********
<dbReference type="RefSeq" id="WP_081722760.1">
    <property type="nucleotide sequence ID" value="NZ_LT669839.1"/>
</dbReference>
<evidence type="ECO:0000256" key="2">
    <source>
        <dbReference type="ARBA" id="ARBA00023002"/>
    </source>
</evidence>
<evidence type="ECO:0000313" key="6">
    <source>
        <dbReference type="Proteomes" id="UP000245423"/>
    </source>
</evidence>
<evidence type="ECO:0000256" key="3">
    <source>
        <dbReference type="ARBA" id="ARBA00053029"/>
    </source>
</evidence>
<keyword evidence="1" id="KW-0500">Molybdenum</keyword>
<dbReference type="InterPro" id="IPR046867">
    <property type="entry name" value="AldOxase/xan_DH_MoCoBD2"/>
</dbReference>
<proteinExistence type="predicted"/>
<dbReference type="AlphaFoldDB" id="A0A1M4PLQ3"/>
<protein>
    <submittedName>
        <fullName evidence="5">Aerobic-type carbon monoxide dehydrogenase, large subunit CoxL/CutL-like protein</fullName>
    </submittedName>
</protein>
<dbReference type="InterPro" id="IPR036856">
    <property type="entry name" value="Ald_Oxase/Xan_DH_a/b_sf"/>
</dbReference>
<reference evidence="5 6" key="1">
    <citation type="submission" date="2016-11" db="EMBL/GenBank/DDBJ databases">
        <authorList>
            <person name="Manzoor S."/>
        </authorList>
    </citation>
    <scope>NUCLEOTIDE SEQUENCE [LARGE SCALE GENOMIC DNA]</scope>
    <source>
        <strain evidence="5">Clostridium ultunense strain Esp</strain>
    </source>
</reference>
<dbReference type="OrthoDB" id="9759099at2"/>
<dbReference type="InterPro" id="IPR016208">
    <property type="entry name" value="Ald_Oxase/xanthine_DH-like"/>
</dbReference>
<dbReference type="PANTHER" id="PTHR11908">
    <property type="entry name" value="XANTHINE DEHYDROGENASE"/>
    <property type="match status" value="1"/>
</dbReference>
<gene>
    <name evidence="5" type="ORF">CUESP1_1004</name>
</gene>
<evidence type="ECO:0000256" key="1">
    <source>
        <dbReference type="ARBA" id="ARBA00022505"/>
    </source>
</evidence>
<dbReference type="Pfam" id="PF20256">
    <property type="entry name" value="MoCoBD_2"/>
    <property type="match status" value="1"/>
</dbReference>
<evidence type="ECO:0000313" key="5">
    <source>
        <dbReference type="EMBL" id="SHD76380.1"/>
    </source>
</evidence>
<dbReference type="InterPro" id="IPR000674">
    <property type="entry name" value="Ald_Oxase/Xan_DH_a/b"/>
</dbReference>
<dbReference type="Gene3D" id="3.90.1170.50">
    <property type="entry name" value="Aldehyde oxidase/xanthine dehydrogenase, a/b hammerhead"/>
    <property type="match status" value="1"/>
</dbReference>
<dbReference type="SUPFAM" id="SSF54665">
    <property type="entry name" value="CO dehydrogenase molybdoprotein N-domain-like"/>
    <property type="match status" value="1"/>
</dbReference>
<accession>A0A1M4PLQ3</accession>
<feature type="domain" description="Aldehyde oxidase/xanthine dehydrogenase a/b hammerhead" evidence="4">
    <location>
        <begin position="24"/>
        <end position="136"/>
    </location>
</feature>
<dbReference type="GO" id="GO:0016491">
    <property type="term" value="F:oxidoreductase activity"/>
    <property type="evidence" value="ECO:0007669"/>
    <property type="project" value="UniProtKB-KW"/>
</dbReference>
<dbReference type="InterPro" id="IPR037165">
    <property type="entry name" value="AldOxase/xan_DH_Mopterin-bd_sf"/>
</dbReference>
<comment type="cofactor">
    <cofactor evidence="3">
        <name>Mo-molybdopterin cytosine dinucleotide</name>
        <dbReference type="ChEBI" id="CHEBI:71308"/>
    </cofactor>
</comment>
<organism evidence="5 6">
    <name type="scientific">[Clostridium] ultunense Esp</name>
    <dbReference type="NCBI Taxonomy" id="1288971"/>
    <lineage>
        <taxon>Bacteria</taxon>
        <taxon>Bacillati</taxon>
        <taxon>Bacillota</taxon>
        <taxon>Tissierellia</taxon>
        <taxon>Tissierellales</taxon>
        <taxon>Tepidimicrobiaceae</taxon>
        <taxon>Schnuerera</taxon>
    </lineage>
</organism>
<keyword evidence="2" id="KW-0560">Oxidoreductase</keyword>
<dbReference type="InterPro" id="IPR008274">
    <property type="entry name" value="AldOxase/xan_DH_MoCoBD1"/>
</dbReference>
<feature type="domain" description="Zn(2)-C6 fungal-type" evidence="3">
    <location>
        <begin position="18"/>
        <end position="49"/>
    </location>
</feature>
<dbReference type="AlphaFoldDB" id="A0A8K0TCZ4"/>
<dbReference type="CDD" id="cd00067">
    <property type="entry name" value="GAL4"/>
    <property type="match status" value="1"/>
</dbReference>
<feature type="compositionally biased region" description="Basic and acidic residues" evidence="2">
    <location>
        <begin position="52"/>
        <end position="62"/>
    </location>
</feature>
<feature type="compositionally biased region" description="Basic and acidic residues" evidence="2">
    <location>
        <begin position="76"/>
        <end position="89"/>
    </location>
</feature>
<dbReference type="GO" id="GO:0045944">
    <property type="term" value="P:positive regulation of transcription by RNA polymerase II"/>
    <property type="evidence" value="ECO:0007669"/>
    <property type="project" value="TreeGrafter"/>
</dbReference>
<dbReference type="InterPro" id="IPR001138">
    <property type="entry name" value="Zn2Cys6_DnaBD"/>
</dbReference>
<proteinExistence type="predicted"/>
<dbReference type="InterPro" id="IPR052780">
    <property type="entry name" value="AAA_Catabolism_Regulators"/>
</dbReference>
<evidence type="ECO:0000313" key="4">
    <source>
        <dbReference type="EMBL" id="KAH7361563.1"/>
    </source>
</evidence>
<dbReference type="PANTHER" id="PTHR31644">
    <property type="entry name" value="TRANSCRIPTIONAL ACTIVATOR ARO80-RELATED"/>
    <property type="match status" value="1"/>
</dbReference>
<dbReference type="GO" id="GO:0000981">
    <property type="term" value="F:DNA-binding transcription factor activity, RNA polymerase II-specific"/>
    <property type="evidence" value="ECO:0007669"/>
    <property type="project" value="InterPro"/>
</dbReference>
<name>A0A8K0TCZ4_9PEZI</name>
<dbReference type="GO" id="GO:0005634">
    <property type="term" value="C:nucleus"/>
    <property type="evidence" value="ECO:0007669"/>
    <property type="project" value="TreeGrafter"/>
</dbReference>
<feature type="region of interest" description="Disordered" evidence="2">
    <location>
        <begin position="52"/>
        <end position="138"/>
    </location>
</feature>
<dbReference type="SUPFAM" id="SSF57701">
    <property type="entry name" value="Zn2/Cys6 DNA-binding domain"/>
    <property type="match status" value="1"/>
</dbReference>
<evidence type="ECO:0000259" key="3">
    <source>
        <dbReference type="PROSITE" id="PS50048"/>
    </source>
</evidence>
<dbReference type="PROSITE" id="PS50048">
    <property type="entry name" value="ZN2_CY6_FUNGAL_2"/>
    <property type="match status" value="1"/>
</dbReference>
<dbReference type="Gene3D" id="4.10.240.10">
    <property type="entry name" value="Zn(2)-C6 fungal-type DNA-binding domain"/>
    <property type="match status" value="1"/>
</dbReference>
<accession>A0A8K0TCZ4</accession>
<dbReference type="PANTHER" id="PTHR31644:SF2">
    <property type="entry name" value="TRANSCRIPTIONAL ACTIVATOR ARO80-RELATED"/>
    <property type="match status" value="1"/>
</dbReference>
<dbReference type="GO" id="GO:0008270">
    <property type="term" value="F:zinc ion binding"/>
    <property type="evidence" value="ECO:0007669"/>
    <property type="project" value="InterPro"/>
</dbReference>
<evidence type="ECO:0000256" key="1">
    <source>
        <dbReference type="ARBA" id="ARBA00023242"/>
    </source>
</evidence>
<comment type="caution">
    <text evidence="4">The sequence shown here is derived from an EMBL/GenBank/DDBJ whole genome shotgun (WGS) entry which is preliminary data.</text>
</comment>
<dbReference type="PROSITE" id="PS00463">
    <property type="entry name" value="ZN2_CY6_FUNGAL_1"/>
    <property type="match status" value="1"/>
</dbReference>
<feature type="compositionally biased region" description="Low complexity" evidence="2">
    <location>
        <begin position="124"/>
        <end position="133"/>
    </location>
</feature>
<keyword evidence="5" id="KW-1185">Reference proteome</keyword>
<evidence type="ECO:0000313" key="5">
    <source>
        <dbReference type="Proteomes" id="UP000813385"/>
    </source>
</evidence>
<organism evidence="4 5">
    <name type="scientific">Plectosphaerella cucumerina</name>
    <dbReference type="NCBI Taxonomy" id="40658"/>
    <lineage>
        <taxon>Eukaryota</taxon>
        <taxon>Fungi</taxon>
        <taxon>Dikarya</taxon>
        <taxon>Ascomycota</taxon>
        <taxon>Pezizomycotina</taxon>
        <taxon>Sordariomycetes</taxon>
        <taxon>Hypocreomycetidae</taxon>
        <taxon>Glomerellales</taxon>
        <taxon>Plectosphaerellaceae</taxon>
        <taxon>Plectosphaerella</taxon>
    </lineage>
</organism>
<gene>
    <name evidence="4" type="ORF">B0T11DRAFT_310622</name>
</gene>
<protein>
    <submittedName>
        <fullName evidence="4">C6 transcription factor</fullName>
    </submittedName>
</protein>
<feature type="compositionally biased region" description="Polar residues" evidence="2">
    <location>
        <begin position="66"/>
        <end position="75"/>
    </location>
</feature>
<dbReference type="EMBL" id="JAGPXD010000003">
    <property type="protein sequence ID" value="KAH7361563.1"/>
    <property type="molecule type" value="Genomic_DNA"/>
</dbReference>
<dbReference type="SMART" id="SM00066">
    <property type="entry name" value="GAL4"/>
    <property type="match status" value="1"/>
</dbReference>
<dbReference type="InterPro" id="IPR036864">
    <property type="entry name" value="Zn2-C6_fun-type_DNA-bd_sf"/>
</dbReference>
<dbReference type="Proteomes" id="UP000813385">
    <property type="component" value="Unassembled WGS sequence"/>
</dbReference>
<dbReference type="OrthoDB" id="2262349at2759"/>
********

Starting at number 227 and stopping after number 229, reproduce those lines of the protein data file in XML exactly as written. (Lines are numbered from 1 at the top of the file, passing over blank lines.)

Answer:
        <dbReference type="Proteomes" id="UP000813385"/>
    </source>
</evidence>